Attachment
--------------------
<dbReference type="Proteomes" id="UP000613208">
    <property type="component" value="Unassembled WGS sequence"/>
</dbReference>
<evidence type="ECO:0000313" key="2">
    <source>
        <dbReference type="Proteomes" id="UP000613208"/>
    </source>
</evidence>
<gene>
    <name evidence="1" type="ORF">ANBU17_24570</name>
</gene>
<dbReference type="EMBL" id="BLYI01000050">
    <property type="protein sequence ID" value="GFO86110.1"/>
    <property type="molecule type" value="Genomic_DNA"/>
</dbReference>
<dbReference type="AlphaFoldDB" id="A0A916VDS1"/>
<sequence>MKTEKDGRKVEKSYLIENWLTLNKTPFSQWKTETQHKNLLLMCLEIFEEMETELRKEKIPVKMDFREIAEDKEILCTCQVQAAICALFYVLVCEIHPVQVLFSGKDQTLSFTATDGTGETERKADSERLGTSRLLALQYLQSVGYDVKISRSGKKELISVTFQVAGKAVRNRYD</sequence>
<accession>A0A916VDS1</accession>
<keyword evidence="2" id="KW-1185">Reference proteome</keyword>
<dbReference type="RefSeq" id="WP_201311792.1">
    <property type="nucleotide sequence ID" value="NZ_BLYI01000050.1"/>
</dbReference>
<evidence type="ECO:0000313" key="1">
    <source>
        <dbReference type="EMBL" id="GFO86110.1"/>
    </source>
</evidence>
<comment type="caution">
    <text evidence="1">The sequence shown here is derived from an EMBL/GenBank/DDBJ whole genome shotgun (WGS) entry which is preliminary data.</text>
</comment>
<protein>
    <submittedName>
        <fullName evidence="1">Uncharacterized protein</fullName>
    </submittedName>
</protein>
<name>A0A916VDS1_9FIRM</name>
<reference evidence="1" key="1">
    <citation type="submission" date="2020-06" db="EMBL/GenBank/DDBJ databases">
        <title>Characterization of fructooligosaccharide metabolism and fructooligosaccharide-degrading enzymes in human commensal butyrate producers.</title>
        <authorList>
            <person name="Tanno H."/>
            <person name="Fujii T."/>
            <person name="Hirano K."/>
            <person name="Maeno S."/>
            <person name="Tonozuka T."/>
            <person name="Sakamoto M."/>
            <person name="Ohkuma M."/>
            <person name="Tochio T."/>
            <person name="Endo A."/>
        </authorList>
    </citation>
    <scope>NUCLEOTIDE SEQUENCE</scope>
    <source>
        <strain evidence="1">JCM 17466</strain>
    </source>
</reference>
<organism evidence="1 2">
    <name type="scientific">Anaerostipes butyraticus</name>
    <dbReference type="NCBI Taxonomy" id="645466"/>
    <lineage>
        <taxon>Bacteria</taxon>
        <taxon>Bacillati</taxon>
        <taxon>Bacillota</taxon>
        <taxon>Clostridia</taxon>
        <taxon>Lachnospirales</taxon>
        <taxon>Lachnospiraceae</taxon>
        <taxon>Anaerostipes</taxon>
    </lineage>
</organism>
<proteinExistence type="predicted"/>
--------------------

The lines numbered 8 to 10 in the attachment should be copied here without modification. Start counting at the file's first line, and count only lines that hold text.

</evidence>
<gene>
    <name evidence="1" type="ORF">ANBU17_24570</name>